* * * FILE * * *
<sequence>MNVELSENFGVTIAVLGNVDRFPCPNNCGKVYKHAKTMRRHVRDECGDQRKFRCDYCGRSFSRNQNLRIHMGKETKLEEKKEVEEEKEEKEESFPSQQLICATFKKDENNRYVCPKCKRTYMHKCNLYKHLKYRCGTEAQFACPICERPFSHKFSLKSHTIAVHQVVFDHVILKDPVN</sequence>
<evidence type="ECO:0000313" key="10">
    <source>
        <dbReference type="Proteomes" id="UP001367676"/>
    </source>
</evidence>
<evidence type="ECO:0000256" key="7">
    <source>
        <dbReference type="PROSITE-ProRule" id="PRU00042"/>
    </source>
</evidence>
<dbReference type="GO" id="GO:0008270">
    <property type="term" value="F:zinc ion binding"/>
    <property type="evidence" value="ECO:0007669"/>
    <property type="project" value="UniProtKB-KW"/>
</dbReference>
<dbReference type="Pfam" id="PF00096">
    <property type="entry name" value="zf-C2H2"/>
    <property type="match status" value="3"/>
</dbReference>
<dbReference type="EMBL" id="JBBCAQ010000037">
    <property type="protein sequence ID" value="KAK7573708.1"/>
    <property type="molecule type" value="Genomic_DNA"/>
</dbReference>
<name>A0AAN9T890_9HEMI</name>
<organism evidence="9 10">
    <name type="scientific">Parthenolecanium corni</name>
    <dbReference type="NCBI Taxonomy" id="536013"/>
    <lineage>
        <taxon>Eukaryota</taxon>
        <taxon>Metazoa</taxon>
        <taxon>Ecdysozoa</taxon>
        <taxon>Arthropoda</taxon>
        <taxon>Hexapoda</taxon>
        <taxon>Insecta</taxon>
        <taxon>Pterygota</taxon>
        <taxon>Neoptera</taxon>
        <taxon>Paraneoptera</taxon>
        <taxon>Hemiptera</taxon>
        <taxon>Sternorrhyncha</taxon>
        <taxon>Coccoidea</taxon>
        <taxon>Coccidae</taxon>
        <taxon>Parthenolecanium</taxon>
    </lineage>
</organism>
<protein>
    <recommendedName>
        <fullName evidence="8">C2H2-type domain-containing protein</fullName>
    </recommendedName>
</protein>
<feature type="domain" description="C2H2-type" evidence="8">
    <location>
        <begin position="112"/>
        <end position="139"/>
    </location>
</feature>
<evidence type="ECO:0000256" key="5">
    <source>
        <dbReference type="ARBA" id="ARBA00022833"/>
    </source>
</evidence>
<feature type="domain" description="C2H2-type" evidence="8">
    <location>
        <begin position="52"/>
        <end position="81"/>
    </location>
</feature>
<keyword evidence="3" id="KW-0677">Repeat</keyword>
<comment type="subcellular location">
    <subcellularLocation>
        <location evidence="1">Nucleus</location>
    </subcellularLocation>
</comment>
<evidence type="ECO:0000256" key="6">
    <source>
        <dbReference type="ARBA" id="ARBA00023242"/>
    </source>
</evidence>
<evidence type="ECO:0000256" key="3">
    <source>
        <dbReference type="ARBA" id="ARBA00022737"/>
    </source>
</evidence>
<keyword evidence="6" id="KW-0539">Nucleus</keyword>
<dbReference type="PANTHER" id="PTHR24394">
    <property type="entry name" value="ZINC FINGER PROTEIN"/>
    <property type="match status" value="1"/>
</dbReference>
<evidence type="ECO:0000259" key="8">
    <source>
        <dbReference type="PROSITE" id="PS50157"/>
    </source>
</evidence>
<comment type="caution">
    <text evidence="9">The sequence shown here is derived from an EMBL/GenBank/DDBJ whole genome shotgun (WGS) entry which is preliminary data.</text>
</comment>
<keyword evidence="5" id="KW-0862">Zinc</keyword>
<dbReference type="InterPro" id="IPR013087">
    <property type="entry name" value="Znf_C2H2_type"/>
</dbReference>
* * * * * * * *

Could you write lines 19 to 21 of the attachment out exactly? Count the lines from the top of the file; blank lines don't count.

    <property type="match status" value="3"/>
</dbReference>
<dbReference type="EMBL" id="JBBCAQ010000037">